Adopting digital KPIs will help companies understand how digital they really are and how much more they really can be. Like they say, if you can’t measure, you can’t manage. Digital KPIs will also help organisations understand the financial, productivity and business benefits they can achieve as a result of embracing the digital future.

Digital transformation is opening up new revenue sources for the car industry, such as data monetisation from cars or selling parts online. These trends are sparking the need for new KPIs. Companies are finding that, in many cases, the best way to learn about these KPIs is from adjacent industries. For example, reinventing your own KPIs in an e-marketplace seems fairly redundant when Amazon and eBay can teach you better how to measure them and benchmark yourself.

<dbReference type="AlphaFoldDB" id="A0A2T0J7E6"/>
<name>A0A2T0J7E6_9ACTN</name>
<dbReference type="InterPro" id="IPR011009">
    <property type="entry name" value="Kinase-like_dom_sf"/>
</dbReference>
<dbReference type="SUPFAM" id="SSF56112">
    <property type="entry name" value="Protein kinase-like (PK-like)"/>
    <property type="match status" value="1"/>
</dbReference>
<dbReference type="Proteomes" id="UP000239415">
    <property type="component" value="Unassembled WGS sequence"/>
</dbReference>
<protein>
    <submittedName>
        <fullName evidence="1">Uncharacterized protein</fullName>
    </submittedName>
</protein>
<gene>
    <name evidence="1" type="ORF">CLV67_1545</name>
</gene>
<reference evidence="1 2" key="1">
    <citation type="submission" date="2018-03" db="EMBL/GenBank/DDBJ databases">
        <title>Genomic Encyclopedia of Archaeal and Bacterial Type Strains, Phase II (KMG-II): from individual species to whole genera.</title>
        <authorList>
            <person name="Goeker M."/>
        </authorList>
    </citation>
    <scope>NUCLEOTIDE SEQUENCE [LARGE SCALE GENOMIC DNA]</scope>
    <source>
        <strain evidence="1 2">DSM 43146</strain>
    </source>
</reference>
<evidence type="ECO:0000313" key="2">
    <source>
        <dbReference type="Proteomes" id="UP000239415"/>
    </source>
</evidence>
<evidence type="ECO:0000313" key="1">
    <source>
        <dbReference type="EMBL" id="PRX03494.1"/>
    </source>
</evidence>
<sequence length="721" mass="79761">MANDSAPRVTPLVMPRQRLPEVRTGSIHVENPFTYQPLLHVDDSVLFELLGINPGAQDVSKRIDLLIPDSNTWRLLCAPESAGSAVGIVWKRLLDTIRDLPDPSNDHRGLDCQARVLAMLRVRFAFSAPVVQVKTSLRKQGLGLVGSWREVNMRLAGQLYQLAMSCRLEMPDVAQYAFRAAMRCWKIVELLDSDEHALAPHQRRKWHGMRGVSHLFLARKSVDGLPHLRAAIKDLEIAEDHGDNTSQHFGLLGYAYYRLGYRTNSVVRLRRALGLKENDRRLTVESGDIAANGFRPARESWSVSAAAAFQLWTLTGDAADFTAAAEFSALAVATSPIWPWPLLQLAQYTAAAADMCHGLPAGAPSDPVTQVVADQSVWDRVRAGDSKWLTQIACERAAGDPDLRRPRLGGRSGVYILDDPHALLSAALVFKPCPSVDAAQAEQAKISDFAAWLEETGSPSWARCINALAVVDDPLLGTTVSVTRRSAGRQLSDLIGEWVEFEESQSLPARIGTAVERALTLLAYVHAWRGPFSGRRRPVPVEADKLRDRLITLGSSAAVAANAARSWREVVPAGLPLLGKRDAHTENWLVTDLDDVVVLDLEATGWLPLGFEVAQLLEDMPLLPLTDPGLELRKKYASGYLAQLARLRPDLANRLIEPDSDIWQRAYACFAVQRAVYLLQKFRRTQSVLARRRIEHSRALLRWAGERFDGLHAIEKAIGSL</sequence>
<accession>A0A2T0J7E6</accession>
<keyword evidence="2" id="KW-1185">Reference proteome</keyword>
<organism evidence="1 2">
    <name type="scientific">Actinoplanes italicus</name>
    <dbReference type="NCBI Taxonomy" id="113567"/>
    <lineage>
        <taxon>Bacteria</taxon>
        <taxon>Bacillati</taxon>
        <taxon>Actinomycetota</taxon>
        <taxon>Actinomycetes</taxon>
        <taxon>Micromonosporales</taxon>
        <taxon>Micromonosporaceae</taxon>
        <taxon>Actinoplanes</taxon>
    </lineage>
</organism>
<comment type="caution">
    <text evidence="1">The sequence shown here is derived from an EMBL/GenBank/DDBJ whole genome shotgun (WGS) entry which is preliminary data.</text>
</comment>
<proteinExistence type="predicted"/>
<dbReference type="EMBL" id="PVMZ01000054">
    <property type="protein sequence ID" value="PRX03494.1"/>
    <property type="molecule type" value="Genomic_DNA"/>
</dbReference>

A word of caution as digital KPIs become the idea of the moment. Car companies need to be aware of the downsides of digital transformation. Over engineering existing measures of success and KPIs is certain suicide. Striking a fine balance is critical as a “too much, too soon” approach might just cause your vehicle to steer off course.

Frost & Sullivan is currently conducting a deep dive analysis on this topic. If you are an industry executive and would like to participate in our research, please get in touch.

“This article was originally published on forbes.com

About Sarwant Singh